H1N1 Flu Vaccine: Supply & Demand

After the newest strain of the flu (H1N1) was reported and the first death was a child the public was confused and scared (calling the microbe “swine” flu probably didn’t help). Schools in New York City were being closed by the Mayor and the Governor at press conferences. People everywhere were infected and everyone was vulnerable because no one had immunity. In June, 2009, the World Health Organization declared the flu a pandemic. Models predicted millions would die. People didn’t know whether there was enough time to manufacture vaccines and demand was HIGH. Hysteria abounded.

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Will this be on the test?

Students learn lots of material in traditional lecture courses, they must realize that not all of the material they learn can be on the test. The question then is how much material do they study before they take the test? Further, is deciding to stop studying a conscious decision, or do students just study when they are able?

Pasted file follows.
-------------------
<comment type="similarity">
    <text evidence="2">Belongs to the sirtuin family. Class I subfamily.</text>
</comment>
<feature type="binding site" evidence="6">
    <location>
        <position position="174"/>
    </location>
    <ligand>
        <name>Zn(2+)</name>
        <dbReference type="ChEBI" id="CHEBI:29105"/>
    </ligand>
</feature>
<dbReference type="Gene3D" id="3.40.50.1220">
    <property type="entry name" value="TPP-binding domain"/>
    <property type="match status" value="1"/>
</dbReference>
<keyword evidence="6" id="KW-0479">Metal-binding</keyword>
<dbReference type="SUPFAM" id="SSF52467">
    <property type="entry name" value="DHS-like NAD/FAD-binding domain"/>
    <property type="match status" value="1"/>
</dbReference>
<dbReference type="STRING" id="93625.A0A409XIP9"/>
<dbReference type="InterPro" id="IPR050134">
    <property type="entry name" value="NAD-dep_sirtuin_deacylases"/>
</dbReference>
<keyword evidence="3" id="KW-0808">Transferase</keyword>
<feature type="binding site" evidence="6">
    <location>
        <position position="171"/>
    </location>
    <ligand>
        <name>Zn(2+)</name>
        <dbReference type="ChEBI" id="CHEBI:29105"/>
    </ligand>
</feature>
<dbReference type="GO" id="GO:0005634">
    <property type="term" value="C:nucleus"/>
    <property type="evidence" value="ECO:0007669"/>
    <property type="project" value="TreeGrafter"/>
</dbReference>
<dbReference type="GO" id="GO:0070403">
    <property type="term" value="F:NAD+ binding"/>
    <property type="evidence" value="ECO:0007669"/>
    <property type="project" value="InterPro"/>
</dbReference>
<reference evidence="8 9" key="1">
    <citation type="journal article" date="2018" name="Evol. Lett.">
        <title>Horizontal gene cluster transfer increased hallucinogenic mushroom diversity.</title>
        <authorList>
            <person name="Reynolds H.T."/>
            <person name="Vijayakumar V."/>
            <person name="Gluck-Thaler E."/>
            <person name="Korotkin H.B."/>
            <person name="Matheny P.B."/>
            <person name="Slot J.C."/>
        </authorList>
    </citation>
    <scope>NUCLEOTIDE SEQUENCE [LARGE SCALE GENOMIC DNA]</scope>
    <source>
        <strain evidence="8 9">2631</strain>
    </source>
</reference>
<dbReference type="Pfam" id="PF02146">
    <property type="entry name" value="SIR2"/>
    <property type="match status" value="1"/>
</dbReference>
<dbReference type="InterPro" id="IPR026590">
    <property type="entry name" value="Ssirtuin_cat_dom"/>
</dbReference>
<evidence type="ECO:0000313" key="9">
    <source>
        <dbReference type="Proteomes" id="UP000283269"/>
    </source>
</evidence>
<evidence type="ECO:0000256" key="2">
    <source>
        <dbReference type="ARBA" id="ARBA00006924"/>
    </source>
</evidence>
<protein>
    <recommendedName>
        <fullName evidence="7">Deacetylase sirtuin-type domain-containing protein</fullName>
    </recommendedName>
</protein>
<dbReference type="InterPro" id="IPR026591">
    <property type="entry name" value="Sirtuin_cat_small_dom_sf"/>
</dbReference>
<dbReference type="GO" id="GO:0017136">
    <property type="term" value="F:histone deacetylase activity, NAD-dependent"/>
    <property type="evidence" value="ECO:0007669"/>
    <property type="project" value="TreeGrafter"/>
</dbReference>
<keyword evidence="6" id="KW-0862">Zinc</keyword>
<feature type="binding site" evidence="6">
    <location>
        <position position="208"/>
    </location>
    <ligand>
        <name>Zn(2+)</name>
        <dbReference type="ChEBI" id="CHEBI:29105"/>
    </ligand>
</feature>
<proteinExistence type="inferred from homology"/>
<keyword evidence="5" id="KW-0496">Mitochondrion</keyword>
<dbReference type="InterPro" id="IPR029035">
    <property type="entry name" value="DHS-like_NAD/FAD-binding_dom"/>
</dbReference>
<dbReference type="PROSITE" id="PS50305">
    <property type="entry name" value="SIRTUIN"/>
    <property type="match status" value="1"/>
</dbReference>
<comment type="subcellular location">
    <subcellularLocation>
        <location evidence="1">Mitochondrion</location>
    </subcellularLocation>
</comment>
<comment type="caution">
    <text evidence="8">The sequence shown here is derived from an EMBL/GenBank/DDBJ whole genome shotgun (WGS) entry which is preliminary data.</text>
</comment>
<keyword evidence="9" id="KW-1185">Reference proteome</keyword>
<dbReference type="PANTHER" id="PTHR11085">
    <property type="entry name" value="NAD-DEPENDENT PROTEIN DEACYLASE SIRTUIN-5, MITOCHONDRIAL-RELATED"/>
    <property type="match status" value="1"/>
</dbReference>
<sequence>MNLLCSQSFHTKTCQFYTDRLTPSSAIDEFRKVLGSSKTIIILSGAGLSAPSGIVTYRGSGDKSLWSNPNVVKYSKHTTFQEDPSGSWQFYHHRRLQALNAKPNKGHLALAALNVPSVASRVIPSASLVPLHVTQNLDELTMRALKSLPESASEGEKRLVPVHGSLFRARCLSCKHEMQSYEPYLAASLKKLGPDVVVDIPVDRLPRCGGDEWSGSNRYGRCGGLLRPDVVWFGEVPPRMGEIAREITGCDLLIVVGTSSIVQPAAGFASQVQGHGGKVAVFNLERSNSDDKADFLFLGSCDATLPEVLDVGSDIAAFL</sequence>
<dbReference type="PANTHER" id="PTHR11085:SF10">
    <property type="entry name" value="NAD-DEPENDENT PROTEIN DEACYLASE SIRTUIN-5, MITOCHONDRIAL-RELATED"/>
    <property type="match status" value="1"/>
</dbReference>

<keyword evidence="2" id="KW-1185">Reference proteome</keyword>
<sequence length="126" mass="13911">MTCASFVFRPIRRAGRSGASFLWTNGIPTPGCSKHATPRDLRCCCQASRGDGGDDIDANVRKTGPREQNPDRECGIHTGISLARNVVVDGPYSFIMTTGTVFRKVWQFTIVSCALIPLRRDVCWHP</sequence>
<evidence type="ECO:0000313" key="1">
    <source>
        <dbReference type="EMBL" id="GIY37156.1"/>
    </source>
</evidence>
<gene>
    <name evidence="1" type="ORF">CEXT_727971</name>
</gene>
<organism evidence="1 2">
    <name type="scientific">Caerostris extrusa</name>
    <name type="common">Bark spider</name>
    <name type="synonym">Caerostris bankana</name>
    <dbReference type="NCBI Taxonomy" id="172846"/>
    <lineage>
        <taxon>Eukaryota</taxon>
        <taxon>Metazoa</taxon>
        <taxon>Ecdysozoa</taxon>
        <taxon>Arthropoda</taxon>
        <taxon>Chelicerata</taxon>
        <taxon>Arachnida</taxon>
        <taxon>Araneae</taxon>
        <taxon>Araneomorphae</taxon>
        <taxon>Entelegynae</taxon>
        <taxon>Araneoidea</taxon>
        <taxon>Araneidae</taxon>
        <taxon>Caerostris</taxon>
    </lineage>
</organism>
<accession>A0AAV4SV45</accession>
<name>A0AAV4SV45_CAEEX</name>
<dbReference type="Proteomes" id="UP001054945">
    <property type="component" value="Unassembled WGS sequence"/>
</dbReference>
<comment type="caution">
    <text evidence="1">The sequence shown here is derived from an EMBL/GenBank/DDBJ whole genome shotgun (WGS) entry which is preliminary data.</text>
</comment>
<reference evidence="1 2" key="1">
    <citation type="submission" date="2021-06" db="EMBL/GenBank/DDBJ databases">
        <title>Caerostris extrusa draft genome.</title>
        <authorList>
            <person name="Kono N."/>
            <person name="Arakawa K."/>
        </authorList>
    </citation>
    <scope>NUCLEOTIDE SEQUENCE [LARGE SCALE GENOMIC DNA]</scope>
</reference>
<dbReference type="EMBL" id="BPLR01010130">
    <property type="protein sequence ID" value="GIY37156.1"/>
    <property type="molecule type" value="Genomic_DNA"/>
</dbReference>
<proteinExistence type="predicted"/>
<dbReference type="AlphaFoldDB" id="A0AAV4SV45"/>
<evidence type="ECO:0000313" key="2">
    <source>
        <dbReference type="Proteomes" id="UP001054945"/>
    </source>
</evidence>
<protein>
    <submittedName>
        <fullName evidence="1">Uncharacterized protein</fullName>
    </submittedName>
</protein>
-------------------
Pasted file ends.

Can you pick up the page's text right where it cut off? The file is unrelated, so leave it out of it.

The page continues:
If students actually make a decision, does he or she stop studying after 25% of the material is known? 50%? 75%? Or maybe the student only stops studying when they think they know all of it? Alternatively, is the decision to stop more qualitative, like a general feeling of knowing the material?

I’m helping an undergraduate student explore these issues as a possible explanation for low performer’s greater metacognitive overconfidence. What do you think?

-Posted by Tyler

The Myth of the Overmedicated Child: An Author’s Failure to Find Confirming Evidence

In the New York Times, a book is reviewed in which the author, Judith Warner, admittedly cannot find the evidence that she sought to support her initial position on the overpresence of overmedicated children (i.e., that children today are overmedicated). Though the author initially only sought confirming evidence that there are many overmedicated children along with parents who are all too willing to drug their children in order to make them “more normal,” the author had much difficulty in finding any of these children or eager parents to interview for her book. As such, the author reinvented the message of her book, concluding that “most no parent takes the issue of psychiatric diagnosis lightly or rushes to ‘drug’ his or her child; and that responsible child psychiatrists don’t, either ” . In a way, the fact that she looked for confirming evidence and couldn’t find it, made her more willing to accept the alternative.